Grant is assigned the Department of Tennessee and reinforced. On November 2, he begins a campaign with Vicksburg, Mississippi as its objective.
Union forces occupy Holly Springs in northern Mississippi, where Grant establishes a supply base for the advancing army.
In an effort to crush the sordid and unpatriotic trade between Northern merchants and rebels, Grant issues General Orders No. 11 expelling all Jews from the Department of Tennessee. Grant's motivation for issuing this order remains a subject of controversy. Vigorous protests in Washington result in official revocation.
While Grant is at Oxford, Mississippi, Van Dorn captures Holly Springs and destroys the supplies. By December 23, Grant is back at Holly Springs, and decides to move headquarters to Memphis. He now gives up his overland drive on Vicksburg.
In the meantime, General Sherman has left Memphis without knowledge of the destruction at Holly Springs. Moving down the Mississippi and picking up reinforcements at Helena, Arkansas, he makes an unsuccessful assault on Vicksburg along Chickasaw Bayou.
General John A. McClernand arrives at the mouth of the Yazoo River and takes over command of the forces near Vicksburg from Sherman. McClernand has been intriguing for command of the Mississippi River expedition and can not be prevented from exercising command unless Grant takes personal control.
Grant assesses McClernand. "I visited McClernand and his command at Napoleon. It was here made evident to me that both the army and navy were so distrustful of McClernand's fitness to command that, while they would do all they could to insure success, this distrust was an element of weakness. It would have been criminal to send troops under these circumstances into such danger."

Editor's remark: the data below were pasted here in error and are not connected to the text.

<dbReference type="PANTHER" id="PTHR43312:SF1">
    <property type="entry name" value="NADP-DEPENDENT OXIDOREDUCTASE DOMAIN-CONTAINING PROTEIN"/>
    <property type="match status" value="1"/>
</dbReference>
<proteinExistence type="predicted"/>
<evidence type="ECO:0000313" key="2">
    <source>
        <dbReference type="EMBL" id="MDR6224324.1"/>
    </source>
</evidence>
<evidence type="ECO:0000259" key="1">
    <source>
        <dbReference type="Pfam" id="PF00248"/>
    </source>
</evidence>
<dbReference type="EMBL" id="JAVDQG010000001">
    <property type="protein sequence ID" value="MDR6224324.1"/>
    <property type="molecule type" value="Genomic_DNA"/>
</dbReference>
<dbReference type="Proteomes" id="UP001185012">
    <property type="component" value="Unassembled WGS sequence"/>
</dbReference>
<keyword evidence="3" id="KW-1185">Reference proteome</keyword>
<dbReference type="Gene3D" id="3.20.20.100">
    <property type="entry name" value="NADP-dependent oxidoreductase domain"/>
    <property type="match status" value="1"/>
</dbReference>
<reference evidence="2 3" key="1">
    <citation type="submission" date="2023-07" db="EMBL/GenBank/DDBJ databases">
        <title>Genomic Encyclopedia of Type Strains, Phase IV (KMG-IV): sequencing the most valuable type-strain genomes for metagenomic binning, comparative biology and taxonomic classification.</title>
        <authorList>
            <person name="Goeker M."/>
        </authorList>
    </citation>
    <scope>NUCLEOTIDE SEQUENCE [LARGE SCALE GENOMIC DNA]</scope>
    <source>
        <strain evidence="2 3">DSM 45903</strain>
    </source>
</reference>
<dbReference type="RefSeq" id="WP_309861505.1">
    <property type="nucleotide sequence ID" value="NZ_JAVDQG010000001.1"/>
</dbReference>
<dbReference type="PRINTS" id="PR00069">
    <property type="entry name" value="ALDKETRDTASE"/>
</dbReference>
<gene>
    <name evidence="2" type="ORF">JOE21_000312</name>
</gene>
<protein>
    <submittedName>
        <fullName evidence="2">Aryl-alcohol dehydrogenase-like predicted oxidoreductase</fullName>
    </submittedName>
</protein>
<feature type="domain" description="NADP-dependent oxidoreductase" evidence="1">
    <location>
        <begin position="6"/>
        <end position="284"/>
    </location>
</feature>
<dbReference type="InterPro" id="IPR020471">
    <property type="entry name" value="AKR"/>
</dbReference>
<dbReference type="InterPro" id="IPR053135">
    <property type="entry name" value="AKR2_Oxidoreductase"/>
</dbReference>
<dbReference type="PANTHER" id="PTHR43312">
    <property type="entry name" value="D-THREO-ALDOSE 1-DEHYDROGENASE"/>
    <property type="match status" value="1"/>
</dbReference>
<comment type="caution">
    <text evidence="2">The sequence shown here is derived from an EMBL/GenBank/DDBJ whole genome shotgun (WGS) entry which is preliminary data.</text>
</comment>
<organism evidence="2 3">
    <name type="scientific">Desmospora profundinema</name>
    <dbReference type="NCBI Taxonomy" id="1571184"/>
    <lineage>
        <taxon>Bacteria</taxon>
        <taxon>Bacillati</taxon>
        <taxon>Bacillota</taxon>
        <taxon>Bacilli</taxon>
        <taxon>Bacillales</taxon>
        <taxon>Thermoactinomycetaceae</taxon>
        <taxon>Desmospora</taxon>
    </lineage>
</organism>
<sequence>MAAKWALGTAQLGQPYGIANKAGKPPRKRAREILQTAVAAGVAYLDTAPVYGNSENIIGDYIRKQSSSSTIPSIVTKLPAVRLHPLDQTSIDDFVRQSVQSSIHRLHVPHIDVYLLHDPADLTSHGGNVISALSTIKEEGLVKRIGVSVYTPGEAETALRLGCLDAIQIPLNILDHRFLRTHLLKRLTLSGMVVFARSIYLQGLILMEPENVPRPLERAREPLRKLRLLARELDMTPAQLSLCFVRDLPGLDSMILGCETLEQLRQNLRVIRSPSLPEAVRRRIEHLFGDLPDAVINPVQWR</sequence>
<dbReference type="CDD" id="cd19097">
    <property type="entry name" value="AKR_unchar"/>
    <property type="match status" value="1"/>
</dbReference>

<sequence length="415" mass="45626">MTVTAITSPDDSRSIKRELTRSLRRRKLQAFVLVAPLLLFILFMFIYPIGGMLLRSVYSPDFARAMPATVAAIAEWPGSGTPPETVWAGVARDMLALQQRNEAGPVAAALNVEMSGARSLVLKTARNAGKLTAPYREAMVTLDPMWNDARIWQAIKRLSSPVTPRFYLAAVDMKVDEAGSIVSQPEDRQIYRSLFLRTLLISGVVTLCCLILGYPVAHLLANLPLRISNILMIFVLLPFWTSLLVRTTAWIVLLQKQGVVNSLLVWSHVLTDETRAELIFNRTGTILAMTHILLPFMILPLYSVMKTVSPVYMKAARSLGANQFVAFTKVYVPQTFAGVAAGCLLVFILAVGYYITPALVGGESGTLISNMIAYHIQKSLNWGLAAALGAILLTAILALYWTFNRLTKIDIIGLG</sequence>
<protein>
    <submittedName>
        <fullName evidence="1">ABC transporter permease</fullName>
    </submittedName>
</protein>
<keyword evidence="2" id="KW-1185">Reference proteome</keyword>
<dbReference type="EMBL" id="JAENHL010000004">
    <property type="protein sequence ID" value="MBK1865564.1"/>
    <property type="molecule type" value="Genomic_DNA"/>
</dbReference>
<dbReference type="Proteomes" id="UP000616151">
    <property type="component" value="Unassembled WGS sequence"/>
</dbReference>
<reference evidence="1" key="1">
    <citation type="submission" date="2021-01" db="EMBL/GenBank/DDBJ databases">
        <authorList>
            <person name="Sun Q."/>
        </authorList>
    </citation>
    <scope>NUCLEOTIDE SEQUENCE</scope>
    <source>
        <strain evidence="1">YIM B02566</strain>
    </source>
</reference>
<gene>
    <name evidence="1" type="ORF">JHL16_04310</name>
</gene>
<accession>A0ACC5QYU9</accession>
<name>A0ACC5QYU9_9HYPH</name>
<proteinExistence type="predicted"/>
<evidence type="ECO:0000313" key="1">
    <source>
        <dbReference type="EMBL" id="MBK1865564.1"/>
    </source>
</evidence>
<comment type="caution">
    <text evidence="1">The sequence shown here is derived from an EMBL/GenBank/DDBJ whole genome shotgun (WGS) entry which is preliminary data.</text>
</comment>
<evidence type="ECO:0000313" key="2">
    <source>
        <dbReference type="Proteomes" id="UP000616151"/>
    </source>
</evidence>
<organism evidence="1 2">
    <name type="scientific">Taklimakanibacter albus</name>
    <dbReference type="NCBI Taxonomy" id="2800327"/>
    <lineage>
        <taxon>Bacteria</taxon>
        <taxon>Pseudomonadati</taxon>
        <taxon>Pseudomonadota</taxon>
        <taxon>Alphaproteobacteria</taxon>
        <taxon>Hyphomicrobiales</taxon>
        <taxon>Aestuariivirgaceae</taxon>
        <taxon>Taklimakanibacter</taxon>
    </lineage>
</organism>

Grant takes personal command of the Vicksburg expedition, over McClernand's protests, at Young's Point on the Mississippi, north of Vicksburg.
Sherman had discovered that Vicksburg was inaccessible from the north. Grant now tries to bring land and naval forces south of Vicksburg without passing the town's formidable gun batteries. Beginning in January, Sherman's men had worked on a canal on the peninsula opposite Vicksburg; in March, it is abandoned because of low water. A more ambitious canal at Duckport is also abandoned because of low water. General James B. McPherson's corps work on a circuitous route through Lake Providence, Louisiana, but it is finally abandoned because of its impracticability. An attempt is made to move through the Yazoo Pass, 325 miles north of Vicksburg, to use the Tallahatchie and Yazoo Rivers, but Confederates halt the Union gunboats at Fort Pemberton. While trying to use a route through Steele's Bayou, Acting Rear Admiral Porter's fleet barely escape capture. Grant now realizes he will have to abandon all of these routes around Vicksburg.
Porter runs his fleet successfully south past the Vicksburg batteries. Six supply transports follow on April 22. Troops march overland west of the river to below Vicksburg.
After a naval bombardment of Grand Gulf, south of Vicksburg, Grant decides against an attempt to land his men there. Instead, McClernand's command is landed some miles below at Bruinsburg (April 30). "When this was effected I felt a degree of relief scarcely ever equalled since. Vicksburg was not yet taken it is true, nor were its defenders demoralized by any of our previous moves. I was now in the enemy's country, with a vast river and the stronghold of Vicksburg between me and my base of supplies. But I was on dry ground on the same side of the river with the enemy. All the campaigns, labors, hardships and exposures from the month of December previous to this time that had been made and endured, were for the accomplishment of this one object."
Grant's victory at the battle of Port Gibson gives the Union forces a firm footing in Mississippi and compels the abandonment of the fortifications at Grand Gulf (May 3). Grant now begins moving inland, brings up more troops, and prepares to attack Pemberton's army in the Vicksburg area.
McPherson's corps wins a victory at Raymond. Now Grant decides to strike for the interior and the state capital at Jackson. If he had moved immediately against Vicksburg from the south, he might have won the position without capturing Pemberton's army. He prefers to surround Vicksburg and win both. He also wants to avoid the danger of being trapped between two rebel armies: one at Vicksburg, and another coming from the east under Joseph E. Johnston.